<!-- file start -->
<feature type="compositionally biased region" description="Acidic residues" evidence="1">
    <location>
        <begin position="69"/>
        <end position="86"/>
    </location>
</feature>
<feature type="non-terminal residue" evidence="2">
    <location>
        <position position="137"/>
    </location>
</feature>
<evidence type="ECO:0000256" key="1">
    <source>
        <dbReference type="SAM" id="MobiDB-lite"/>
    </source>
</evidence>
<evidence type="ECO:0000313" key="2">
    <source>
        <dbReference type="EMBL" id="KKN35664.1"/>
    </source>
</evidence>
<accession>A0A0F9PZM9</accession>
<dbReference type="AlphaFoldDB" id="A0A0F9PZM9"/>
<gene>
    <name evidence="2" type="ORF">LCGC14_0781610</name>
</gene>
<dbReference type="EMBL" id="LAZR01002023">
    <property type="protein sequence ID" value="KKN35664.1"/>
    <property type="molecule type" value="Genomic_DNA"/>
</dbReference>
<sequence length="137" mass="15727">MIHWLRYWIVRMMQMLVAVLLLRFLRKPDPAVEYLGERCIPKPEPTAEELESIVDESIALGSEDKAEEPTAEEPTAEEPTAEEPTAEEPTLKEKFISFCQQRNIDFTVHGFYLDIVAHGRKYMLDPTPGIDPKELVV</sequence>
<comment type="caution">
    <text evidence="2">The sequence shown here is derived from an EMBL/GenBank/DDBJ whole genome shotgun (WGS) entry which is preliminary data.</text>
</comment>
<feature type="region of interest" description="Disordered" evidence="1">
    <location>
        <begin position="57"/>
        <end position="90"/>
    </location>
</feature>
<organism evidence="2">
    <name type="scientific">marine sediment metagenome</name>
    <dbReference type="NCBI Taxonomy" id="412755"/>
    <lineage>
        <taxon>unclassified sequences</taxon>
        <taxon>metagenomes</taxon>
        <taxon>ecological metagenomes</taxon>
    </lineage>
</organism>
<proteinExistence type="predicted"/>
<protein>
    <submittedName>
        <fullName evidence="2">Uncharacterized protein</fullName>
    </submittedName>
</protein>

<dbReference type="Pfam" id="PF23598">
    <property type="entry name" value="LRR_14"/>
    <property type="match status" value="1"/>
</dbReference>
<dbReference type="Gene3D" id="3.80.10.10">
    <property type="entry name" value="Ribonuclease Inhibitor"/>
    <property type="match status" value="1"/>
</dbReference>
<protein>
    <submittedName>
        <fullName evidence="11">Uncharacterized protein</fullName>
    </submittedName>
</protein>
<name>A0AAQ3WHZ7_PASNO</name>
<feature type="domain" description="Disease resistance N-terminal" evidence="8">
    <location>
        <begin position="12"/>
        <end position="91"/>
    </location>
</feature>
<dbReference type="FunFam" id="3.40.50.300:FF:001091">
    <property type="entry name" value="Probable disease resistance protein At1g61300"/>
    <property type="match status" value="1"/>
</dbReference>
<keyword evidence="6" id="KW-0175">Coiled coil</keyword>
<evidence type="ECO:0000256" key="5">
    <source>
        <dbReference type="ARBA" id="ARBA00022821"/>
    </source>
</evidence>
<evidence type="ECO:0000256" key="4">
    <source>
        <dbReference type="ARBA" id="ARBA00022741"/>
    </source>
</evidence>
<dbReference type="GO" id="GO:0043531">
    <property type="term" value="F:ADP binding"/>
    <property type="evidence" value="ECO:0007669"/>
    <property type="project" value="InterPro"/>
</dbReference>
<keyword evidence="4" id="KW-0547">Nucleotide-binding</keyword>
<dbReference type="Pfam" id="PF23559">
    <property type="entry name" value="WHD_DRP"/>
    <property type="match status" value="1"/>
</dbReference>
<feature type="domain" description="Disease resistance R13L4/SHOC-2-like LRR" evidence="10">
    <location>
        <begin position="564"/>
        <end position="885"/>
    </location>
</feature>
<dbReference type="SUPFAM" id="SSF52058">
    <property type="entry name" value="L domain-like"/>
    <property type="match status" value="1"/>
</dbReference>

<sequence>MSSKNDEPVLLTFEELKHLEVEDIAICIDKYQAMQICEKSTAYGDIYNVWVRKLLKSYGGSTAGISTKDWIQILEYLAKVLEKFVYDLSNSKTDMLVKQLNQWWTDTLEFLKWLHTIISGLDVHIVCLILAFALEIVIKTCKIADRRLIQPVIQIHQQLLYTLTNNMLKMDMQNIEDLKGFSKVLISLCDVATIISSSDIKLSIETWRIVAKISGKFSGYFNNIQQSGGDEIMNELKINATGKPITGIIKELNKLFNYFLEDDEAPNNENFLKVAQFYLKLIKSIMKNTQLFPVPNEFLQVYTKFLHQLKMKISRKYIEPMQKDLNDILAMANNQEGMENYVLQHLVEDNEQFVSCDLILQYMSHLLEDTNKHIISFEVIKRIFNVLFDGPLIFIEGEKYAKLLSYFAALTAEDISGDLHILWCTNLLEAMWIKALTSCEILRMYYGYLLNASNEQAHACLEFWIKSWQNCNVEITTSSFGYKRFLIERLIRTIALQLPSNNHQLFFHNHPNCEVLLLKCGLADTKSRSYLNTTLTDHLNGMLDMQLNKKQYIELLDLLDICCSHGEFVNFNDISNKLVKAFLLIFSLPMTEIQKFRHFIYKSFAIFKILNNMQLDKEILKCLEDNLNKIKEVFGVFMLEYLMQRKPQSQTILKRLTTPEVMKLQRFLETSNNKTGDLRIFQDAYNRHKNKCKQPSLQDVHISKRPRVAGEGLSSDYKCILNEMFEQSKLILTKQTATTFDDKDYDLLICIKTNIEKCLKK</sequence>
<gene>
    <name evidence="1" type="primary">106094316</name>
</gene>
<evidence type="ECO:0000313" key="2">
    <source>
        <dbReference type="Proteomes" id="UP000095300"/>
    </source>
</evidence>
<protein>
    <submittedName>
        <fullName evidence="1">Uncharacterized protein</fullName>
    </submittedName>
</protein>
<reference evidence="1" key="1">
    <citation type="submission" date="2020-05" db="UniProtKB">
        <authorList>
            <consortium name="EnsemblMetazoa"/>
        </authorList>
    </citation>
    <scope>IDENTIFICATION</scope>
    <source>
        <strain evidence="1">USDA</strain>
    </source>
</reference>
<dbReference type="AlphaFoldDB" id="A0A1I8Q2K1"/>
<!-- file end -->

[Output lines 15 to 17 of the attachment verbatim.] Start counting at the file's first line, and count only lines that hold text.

    </source>
</evidence>
<evidence type="ECO:0000313" key="2">